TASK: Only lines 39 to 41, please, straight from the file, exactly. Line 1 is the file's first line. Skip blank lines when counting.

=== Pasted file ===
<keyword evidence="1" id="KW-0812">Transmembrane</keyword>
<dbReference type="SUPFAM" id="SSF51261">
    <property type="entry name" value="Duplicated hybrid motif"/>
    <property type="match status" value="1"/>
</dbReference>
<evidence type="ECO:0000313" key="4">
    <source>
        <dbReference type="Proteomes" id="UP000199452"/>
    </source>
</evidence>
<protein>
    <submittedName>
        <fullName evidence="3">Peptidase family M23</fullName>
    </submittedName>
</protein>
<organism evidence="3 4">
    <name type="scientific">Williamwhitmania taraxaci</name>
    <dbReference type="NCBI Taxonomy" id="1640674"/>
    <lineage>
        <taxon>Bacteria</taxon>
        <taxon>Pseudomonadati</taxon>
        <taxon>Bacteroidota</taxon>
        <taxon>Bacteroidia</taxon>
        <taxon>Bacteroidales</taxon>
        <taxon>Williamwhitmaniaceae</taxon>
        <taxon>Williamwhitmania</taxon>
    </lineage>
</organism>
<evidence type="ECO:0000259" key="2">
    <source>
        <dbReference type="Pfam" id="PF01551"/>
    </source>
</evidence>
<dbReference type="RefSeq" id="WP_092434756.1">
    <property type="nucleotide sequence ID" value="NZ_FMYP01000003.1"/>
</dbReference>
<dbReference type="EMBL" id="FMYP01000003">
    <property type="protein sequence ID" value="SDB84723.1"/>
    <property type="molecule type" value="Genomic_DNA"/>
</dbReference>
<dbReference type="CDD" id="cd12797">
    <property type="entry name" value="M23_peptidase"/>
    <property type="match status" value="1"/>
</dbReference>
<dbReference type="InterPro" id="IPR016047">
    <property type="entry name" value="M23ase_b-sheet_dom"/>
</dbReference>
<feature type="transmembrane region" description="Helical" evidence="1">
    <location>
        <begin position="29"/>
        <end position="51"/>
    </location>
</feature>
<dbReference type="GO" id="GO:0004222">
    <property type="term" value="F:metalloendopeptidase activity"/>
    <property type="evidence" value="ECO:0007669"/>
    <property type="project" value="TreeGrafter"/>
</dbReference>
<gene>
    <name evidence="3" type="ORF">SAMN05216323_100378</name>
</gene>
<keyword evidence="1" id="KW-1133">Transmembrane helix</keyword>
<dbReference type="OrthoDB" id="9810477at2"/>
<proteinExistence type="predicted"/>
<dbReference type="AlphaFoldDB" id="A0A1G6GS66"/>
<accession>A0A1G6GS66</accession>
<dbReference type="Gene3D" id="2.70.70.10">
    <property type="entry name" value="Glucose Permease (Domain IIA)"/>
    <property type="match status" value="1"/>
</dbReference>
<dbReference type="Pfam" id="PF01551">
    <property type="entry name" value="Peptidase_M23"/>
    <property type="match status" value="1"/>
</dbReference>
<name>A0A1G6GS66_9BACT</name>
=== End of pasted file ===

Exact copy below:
    <property type="molecule type" value="Genomic_DNA"/>
</dbReference>
<dbReference type="CDD" id="cd12797">